"The Council endorsed a comprehensive plan for tackling the spread of weapons of mass destruction. This will be a particular theme of this week's ELI-US summit as we take forward our joint work on curbing the export of WMD. The summit will also focus on the trade and economic agenda, especially the need for a successful meeting of the WTO in Cancun, and foreign policy co-operation notably in the Middle East.

"President Chirac and I had proposed, following the G8 summit, that the EU should match the US by contributing up to one billion euros in 2004 to the Global Health Fund to combat HIV/AIDS, tuberculosis and malaria. Although this had majority support, some member states objected and, because of the unanimity requirement, we could not secure agreement to this sum at the Council, but did agree that the European Union would determine the extent of its contribution at the pledging conference on 16th July.

"There was a strong focus at the meeting on the EU's relations with the wider world. Putting our support behind the Middle East peace process, we called on Hamas and other groups to declare a ceasefire and endorsed an urgent examination of the case for wider action against Hamas fund raising. We expressed serious concerns at aspects of the Iranian nuclear programme and our full support for the International Atomic Energy Authority in its effort to conduct a comprehensive examination of Iran's nuclear programme. We made clear that how Iran behaves on human rights, terrorism and the Middle East peace process is crucial to the future development of EU-Iran relations.

"Finally, we held a positive discussion about Iraq. The European Council affirmed the European Union's readiness to take part in the reconstruction of Iraq within the framework of UN Security Council Resolution 1483. We commissioned further work on the details of the help that the EU can provide.

"The Council took stock of the economic situation following the spring summit on economic reform. It set a clear agenda for action in line with the objectives, which Britain and a number of other member states have been advocating. The Council also endorsed the appointment of Jean-Claude Trichet as the next president of the European Central Bank, in accordance with the agreement reached during the last UK presidency.

"What is clear is that Europe at 25 nations will be very different from Europe at 15. In the coming years Europe will expand still further to welcome in Romania, Bulgaria, Turkey and possibly others. Plainly, this means Europe must change the way it works. There are several areas where the convention proposes moving to qualified majority voting including on trade in services and the fight against terrorism, drugs and illegal immigration.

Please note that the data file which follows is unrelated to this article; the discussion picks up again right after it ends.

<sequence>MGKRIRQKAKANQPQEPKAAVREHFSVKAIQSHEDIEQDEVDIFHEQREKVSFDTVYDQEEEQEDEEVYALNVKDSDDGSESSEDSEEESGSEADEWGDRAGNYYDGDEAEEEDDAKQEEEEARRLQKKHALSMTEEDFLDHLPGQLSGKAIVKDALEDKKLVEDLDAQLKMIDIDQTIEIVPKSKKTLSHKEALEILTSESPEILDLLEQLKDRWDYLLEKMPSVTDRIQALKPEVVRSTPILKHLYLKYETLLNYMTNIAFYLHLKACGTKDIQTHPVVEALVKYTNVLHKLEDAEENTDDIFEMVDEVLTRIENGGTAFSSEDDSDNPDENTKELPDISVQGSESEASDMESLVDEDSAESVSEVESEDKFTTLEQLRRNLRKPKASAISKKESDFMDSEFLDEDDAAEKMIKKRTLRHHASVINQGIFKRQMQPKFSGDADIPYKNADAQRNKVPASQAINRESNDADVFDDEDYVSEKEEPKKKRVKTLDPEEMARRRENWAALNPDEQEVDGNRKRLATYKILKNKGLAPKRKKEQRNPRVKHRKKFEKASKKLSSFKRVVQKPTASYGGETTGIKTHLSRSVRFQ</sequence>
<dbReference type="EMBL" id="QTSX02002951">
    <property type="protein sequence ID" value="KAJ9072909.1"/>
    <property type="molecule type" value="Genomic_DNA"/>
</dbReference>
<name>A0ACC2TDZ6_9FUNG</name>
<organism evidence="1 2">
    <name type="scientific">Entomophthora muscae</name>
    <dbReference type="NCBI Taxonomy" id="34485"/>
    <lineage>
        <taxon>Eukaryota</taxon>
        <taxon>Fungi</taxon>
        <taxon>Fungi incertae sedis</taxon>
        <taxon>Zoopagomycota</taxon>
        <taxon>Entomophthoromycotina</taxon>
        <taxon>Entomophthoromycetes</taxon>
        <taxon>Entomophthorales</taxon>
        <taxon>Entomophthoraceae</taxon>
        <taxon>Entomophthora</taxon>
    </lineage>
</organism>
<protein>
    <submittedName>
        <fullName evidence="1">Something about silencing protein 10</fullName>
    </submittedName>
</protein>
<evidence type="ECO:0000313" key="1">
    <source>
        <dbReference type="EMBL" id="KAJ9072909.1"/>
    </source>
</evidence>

"However, we should not fear every extension of qualified majority voting as hostile to Britain. In some areas, we need QMV. The only reason we have any hope of achieving reform in the common agricultural policy is that decisions in the Agriculture Council are determined by QMV. It was thanks to QMV that we have opened up energy markets. If we want to drive through economic reform, liberalise markets and break down state subsidies, then in a Europe of 25 QMV on issues such as trade in services and mutual recognition of qualifications is essential for the British national interest. Britain needs Europe to work and, for Europe to work, it needs to change.

"However, that is not all that is different in a Europe of 25 or 30. These new nations joining the EU share, in many ways, the British perspective. They are firmly in favour of the transatlantic alliance. Freed from communism, they do not fear economic reform; they welcome it. Freed from subjugation by the former Soviet Union, central and eastern Europeans have no intention or desire to yield up the nationhood for which they have fought so hard. It is no surprise, therefore, that the convention so explicitly ruled out a European federal super-state.

"It is not only the new members that sign up to this vision of Europe. Increasingly, Europe knows that the focus for its economy and for its security must be outward, not inward. The danger for Britain is that, at the very time when Europe is moving closer to the view of Europe with which we are most comfortable, and which we can advocate so well, we lose the chance to take our proper place in Europe by fighting battles long since over and by turning away at the very point Europe is turning towards us. There are real battles of course: for example, over tax or defence. But they are battles that we can win.